Democratic Institutions and the Transition of Presidential Power

Donald Trump’s power as president of the United States comes from the fact that he was elected president, not because he is Donald Trump. President Trump’s presidential power will be transferred to Joe Biden on January 20 when Biden is inaugurated as the next president. Democratic government is governed by democratic institutions and people gain political power based on the positions they hold rather than based on who they are.

The 2020 presidential election was, in that sense, a triumph of democratic political institutions, in that the succession of presidential power is occurring as scripted by those institutions.

Despite President Trump’s claim that the election was fraudulently stolen from him, he was unable to hold on to the office. He brought political pressure on governors and state legislatures, and filed many lawsuits, but was unable to change the election outcome.

Armed Consumer Affairs Cops Raid Stockton Salon

“Did anyone know the California Department of Consumer Affairs has its own armed police force?” wonders Katy Grimes of the California Globe. Vicki Kirk and Dino Ballin, owners of the Pomp Hair Salon in Stockton, found out the hard way. 

They were raided by “armed, body armor-wearing cops from the Department of Consumer Affairs, for being open and ignoring Governor Gavin Newsom’s statewide small business shutdown.” The salon had strict safety protocols in place but the black-clad cops burst in “like a drug raid.” 

NCAA Court Case Will Not Restore Lost Rights of Athlete-Students

The U.S. Supreme Court will hear an appeal by the National Collegiate Athletic Association (NCAA) in response to a Ninth Circuit ruling that allows colleges to compensate athletes for expenses related to their education. In 2014, West Virginia running back Shawne Alston argued that NCAA rules that place any limit on compensation from universities to athletes violated antitrust law. The NCAA sought to put that ruling on hold, but Justice Elena Kagan denied the request and now the high court will hear the case, with a ruling expected by summer 2021. Whatever the result, the woes of athlete-students will continue because, as CNN reported, “bans against direct cash payments remain in effect.”

The Radicals Are Gunning for John Marshall

Marshall County, Alabama, is located in the north of the state near Huntsville. It was founded in 1836 and named for Chief Justice John Marshall, the fourth chief justice of the United States and an ardent nationalist. In step with the times, it is also the target of regular protests. One facet of the protests is aimed at Marshall himself.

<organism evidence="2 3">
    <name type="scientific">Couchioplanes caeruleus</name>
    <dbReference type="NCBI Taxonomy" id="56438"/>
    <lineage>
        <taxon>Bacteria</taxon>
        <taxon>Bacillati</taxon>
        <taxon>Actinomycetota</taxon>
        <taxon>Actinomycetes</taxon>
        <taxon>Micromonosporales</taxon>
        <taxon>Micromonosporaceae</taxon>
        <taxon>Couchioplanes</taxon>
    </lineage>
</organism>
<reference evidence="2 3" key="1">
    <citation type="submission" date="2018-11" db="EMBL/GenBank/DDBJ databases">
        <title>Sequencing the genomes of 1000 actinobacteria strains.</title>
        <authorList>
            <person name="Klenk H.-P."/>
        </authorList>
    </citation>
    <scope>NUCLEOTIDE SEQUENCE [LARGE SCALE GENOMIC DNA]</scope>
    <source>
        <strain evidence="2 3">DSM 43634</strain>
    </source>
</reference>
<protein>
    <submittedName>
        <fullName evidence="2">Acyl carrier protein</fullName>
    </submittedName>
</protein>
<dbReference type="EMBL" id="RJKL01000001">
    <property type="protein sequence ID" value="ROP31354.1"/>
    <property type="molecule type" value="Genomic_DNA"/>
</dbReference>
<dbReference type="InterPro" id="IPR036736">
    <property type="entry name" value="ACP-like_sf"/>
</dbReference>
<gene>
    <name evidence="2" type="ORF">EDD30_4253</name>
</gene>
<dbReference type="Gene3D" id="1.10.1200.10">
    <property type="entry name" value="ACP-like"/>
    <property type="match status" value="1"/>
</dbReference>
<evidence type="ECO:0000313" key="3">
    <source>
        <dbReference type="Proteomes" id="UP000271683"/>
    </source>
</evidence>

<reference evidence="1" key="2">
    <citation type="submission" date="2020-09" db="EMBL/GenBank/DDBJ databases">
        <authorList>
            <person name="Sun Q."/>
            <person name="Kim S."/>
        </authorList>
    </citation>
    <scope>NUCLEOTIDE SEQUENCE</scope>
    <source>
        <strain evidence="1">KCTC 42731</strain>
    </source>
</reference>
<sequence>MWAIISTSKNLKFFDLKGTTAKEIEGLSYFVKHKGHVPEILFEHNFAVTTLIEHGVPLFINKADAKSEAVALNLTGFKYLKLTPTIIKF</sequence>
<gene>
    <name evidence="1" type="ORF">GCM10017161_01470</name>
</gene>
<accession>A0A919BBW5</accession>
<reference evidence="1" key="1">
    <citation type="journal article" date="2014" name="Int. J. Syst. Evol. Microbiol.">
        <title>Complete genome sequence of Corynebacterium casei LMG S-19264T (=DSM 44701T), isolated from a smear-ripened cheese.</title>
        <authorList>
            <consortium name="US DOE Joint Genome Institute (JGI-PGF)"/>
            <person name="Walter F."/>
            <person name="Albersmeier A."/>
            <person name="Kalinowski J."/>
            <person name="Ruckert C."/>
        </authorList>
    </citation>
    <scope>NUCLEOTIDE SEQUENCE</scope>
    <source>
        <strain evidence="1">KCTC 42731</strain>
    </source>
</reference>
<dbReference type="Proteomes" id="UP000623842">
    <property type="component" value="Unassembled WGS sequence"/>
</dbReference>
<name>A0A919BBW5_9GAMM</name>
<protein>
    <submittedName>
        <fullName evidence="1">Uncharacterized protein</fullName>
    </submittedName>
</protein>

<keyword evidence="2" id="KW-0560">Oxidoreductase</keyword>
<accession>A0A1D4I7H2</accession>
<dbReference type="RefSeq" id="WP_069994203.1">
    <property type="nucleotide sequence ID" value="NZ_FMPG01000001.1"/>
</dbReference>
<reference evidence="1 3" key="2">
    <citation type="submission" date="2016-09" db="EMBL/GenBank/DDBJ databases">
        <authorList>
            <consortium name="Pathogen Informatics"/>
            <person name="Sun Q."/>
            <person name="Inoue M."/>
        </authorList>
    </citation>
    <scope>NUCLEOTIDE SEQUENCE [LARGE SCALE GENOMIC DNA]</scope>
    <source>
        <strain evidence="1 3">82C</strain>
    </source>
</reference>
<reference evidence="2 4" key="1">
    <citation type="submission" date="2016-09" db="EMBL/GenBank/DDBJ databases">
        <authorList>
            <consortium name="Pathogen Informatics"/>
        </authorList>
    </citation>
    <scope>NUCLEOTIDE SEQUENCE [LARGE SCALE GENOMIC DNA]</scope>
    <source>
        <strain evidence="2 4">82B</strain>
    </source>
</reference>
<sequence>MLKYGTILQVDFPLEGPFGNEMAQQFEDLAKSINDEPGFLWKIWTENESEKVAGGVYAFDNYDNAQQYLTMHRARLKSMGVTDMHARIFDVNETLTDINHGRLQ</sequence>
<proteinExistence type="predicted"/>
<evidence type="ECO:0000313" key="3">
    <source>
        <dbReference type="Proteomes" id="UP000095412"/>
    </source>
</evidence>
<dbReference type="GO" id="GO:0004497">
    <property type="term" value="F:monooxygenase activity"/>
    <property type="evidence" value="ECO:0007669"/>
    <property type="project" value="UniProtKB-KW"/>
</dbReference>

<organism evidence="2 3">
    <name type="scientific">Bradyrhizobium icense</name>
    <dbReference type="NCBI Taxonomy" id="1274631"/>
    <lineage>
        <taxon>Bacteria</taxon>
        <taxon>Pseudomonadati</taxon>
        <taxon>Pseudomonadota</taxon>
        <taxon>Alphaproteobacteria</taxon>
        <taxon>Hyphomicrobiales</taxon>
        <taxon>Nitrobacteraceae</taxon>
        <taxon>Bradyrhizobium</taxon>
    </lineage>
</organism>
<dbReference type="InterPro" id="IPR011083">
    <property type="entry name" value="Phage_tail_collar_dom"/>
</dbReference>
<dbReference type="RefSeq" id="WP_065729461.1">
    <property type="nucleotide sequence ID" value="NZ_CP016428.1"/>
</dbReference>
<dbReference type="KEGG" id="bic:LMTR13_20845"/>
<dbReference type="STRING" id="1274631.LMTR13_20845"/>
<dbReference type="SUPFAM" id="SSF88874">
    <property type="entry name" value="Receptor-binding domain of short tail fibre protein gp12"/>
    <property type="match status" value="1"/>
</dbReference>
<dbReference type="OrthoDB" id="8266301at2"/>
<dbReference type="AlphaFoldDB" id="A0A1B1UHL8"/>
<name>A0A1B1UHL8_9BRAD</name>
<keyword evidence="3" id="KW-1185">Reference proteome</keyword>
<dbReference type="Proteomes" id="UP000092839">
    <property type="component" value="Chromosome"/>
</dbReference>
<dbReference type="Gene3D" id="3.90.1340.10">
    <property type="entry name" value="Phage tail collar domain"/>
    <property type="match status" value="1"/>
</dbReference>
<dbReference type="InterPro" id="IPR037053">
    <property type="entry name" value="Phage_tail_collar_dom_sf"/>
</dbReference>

Capping Insulin Copays Won’t Cure Insulin Price Woes

In 1996, a vial of Humalog (roughly a month’s supply) cost patients about $25 per vial. By 2017, the anti-diabetes medication cost nearly $275. Insulin prices have only increased since then. A Business Insider article estimates that from 2017 to 2019 the average diabetic spent $300 to $400 for a month’s supply of insulin.

To afford their vital medication and make financial ends meet, many people with diabetes ration their insulin. One STAT article finds that 25 percent of diabetics rationed their insulin at least once a year due to financial difficulties. When rationing isn’t enough and times are desperate, some people turn to black markets.

Logrolling Fills COVID Relief Bill With Waste

The latest example of how professional politicians generate costly waste on Capitol Hill just became official.

Shortly after a number of COVID-19 relief measures passed earlier in 2020 as part of the CARES Act expired, President Trump signed a $2.3 trillion spending bill to extend them. The spending bill combines $900 billion of COVID-19 relief measures with $1.4 trillion of funds for operating the federal government through the end of its 2021 fiscal year.

Dr. Deborah Birx Gets Pushback for Violating Her Own Standards

“We cannot go into the holiday season, Christmas, Hanukkah, Kwanza, with the same kind of attitude, that those gatherings don’t apply to me.” That was Dr. Deborah Birx of the White House Coronavirus Task Force, speaking to reporters on December 6. Dr. Birx had also warned about gatherings on Thanksgiving, and the day after she violated her own guidelines with a trip to a vacation home in Delaware, in the company of two households.

Fearmongering v.2021

It feels like we’re in the abyss right now, sinking toward the bottom,” said Dr. John Swartzberg of the UC Berkeley School of Public Health. “We’re not going to sort of get some balance in our lives again until probably sometime in February.

Sound familiar?

Is it true?

Early Covid-19 Vaccine Distribution Troubles Add to a Long List of Government Pandemic Failures

It’s been nearly twelve months since Covid-19 reached the United States. Since then, more than 19 million U.S. citizens have contracted the disease, resulting in just over 334,000 deaths. Well-intended but often misguided policy responses have added high unemployment, financial strife, and widespread mental health concerns to an already deeply troubling situation.

Mr. Jones Makes Compelling Case for Scrappy, Robust Journalism

Perhaps one of the most overlooked movies of 2020 may be Mr. Jones. For those interested in freedom of the press and government accountability, this historical drama written by Andrea Chalupa and adroitly directed by Polish director Angieska Holland may be one of the most important movies in recent years. In chronicling the intrepid investigative reporting of Gareth Jones, the film makes a compelling case for scrappy, robust investigative journalism.

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